Large emission sources
There are hundreds of millions of emission sources in the world. However, most of them are quite small. You wouldn't capture the CO2 from your gas heater. Instead you replace it with electricity from a renewable source, or you change from fossil gas to renewable bio gas. However, of these millions of sources, there are a few that are a lot bigger than the others. These are the ones we need to capture and store CO2 from.
The 2000 largest CO2 point sources in the world account for 40 percent of the total global emissions. That makes CCS a potentially very effective way of achieving considerable cuts in emissions. Some of these emission sources literally emits as much CO2 as a small country.
Also, quite often large sources of CO2 are clustered together within a small geographical area, making them even better suited for CCS, as they can share some of the infrastructure, like using the same pipelines to transport the captured gas and sharing storage locations.
Production of cement is a large source of CO2 emissions. (Image source: SXC)
Most people don't think of concrete as a source of pollution. But production of cement is actually one of the greatest industrial sources of CO2 in the world.
The thing is, cement is made from limestone or chalk - natural minerals that contain carbon, calcium and oxygen. To make cement, you remove some of the oxygen and most of the carbon in a process that involves heating the limestone until the carbon is released as CO2. At present there are no practical alternatives to this process.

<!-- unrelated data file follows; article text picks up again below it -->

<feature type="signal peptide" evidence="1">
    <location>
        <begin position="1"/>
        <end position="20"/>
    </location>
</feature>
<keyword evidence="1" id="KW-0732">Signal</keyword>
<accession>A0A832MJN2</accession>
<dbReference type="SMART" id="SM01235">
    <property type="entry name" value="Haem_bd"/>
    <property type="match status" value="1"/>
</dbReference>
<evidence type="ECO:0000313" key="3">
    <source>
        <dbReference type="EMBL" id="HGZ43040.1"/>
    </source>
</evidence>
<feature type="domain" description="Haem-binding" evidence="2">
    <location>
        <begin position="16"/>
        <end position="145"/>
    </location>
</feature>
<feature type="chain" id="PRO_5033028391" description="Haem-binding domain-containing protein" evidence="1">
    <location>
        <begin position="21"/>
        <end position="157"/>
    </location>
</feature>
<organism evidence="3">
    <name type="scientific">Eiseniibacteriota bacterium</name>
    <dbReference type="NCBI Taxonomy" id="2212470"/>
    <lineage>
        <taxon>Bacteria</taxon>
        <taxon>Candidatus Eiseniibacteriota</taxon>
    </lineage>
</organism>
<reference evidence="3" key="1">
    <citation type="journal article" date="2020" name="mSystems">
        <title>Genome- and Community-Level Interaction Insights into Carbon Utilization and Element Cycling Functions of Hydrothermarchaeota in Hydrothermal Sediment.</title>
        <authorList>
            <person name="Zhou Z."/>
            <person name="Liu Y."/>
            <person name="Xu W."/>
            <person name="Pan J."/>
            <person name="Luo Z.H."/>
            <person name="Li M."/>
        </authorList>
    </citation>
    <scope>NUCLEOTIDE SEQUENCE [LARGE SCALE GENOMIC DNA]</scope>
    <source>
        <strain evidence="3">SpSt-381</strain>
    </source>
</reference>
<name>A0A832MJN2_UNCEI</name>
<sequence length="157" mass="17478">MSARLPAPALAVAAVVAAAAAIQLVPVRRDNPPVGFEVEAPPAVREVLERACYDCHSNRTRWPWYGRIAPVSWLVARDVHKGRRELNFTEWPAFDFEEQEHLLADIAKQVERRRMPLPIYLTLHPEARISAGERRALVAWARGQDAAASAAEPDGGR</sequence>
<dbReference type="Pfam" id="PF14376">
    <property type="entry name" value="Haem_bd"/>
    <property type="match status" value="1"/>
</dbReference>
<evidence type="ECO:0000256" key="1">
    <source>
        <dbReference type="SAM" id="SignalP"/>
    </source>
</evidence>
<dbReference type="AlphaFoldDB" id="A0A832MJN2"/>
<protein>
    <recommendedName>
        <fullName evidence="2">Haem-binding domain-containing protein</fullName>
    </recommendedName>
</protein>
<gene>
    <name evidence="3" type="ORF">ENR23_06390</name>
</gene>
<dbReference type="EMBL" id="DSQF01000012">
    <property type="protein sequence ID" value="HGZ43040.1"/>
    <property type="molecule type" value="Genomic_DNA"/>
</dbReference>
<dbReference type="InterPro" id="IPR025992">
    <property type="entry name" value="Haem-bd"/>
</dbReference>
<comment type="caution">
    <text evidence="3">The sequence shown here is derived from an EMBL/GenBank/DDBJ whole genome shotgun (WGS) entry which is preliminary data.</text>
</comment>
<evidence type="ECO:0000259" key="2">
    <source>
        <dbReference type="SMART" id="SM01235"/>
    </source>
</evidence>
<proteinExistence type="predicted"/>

There are only two ways of stopping this CO2 from entering the atmosphere. Either we stop making cement, or we capture the CO2 and store it. Most people would agree that the first solution is not an option, so CCS remains the only alternative for these emissions.
This is not the only industrial process that emits CO2. Production of steel is another huge emitter of CO2. So is the production of important chemicals such as ammonia and methanol.
The largest emission sources in the world. (Image source: IPCC)
We have no time to lose
Cutting greenhouse gases is becoming increasingly urgent, as it becomes ever clearer how dramatic the consequences will be if we don't. That means we can't afford not using the solutions we have available to us. CCS alone will not remove all emissions. But it can take a large share, and in combination with renewable energy, energy conservation and other climate change mitigation solutions, it can make a very big difference. For all these reasons, we need carbon capture and storage.
Want to learn more?
About global warming
- Met Office: Climate change — your essential guide A nice Introductory guide to climate change provided by the UK National Weather Service.
- NASA's Eyes on the Earth - Lots of information on climate Change from NASA
- Intergovernmental Panel on Climate Change Collection of IPCC reports, if you really want to get into the depths of it.
- Global waming on Wikipedia A good starting point to find more detailed information on global warming. Fairly accurate information, but may contain erroneous or misleading information, so use with care.